According to Abiy, an alleged attack by forces loyal to the TPLF on the federal army base in Tigray on November 4 was the reason behind the military confrontation. However, that attack was not the cause but a symptom of growing unrest in Tigray and across the country.
Since Abiy took office, tensions have been simmering between his government and the TPLF due to their differing views about the way state power in Ethiopia should be structured. While Abiy openly campaigns for increased centralisation, not only the TPLF but also nine out of the 10 regional states in the country as well as most of the population want to preserve Ethiopia’s multi-ethnic federal arrangement.
The TPLF is not the only regional power in Ethiopia that faced attacks by federal security forces for resisting Abiy’s centralisation efforts. The prime minister had already deployed federal troops to the Oromia and Sidama regions to silence local activists and politicians who voiced their opposition to his plans for “uniting” the nation long before the start of the military operation in Tigray.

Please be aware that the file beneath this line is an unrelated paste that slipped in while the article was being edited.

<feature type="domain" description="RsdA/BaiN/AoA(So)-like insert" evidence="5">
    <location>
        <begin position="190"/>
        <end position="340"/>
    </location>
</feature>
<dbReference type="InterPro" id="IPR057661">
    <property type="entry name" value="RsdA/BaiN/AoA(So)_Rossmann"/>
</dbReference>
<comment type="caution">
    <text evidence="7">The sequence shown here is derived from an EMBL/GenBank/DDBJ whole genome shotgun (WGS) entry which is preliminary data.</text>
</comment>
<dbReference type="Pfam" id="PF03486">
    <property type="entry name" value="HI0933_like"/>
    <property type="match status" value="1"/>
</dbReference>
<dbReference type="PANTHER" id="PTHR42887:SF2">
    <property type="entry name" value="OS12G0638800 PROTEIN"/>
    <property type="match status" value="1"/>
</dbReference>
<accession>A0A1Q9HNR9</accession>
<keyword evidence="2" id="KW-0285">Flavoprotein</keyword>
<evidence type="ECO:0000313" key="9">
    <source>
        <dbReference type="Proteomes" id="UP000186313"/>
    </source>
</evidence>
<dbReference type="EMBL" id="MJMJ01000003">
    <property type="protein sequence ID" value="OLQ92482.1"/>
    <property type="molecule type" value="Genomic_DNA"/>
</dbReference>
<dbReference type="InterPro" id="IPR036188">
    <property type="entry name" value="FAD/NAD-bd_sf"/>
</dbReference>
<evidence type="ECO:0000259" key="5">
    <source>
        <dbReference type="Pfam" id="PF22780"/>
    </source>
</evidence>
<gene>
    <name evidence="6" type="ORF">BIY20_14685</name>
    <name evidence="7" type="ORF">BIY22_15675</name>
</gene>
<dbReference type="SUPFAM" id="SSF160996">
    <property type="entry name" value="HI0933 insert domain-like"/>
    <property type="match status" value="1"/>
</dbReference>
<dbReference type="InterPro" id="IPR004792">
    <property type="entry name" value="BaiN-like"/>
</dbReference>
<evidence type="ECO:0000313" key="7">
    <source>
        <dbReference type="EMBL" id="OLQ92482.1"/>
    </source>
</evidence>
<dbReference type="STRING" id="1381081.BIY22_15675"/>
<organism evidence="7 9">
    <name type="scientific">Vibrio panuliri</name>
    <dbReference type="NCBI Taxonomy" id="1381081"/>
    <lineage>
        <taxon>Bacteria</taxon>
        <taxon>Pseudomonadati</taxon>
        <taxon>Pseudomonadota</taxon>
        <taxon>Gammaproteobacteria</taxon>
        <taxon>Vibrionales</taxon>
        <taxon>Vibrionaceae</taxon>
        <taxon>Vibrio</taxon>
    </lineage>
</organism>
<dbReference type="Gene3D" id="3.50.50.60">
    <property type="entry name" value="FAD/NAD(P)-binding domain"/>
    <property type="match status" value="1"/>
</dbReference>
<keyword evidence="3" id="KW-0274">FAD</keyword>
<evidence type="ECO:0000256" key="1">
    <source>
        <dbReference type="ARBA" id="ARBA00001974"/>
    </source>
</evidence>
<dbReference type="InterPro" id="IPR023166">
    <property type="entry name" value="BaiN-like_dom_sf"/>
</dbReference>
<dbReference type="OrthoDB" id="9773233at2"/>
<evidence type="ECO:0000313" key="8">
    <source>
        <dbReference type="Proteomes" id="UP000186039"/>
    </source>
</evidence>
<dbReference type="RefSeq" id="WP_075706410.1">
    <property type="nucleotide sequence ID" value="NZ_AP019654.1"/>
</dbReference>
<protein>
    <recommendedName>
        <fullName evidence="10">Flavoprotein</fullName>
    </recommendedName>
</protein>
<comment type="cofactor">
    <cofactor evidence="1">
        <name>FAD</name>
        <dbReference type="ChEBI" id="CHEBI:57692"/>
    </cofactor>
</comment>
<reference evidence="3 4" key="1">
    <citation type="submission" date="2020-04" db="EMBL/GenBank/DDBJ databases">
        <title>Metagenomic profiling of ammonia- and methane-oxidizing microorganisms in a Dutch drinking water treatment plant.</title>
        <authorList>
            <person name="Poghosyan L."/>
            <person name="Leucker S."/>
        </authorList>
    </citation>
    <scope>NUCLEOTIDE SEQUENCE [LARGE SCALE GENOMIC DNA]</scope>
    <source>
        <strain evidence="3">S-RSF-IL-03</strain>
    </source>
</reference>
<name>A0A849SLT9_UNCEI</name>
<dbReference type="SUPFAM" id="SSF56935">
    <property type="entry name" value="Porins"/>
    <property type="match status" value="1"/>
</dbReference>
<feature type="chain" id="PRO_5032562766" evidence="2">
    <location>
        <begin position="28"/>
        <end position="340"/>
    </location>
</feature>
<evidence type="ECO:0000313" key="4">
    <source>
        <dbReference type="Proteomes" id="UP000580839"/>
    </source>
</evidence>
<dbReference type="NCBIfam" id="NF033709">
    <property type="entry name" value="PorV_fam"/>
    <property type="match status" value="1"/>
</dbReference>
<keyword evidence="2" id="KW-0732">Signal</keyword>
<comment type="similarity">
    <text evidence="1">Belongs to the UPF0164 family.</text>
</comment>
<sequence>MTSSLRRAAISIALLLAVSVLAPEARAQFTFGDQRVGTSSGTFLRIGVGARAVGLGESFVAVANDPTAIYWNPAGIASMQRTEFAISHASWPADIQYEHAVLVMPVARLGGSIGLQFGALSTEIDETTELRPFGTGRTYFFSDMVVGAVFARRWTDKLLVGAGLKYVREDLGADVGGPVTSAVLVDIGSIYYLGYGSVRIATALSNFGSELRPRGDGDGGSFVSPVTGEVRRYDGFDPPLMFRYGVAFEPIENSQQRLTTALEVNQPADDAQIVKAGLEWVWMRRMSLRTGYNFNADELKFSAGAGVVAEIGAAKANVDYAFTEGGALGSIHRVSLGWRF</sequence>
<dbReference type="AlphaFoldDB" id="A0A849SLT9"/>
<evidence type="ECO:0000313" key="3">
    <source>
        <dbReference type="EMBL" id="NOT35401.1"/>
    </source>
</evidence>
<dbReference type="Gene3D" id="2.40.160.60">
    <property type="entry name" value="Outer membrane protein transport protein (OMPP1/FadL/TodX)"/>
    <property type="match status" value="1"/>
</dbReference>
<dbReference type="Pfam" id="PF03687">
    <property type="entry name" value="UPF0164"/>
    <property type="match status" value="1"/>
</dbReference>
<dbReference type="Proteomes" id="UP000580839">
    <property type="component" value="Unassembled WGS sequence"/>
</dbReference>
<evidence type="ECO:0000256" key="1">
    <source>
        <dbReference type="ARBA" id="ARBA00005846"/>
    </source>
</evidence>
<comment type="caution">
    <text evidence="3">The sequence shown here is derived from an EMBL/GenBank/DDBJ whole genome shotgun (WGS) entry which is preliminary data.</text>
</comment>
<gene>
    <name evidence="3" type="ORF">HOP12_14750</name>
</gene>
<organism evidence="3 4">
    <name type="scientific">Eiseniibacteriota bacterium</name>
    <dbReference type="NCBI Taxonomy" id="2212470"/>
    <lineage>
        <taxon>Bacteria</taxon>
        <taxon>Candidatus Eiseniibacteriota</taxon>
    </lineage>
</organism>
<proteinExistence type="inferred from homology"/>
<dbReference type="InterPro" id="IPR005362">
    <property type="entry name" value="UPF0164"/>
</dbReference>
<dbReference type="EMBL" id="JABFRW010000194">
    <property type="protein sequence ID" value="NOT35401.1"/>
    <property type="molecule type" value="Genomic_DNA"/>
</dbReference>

Federalism vs centralisation
Throughout its long history, Ethiopia has been ruled by countless emperors and dictators who refused to acknowledge the distinct ethnic and cultural identities of the country’s diverse peoples. Most recently, between 1974 and 1991, the people of Ethiopia have been at the mercy of a dictatorship who viewed them as a monolithic bloc, ignored the needs and desires of local communities, and centralised all state powers in Addis Ababa.
The formation and rise to power of the Ethiopia People’s Revolutionary Democratic Front (EPRDF) – a four-part ethnic coalition structure made up of the TPLF, the Amhara National Democratic Movement (ANDM, later Amhara Democratic Party), the Oromo Peoples’ Democratic Organization (OPDO, later Oromo Democratic Party), and the Southern Ethiopian Peoples’ Democratic Movement (SEPDM) – changed that.
The EPRDF toppled the dictatorship in 1991, introduced ethnic federalism to the country, and gave all nations, nationalities and peoples that are part of the newly found Federal Democratic Republic of Ethiopia autonomy and the right to secede from the federation when they see fit.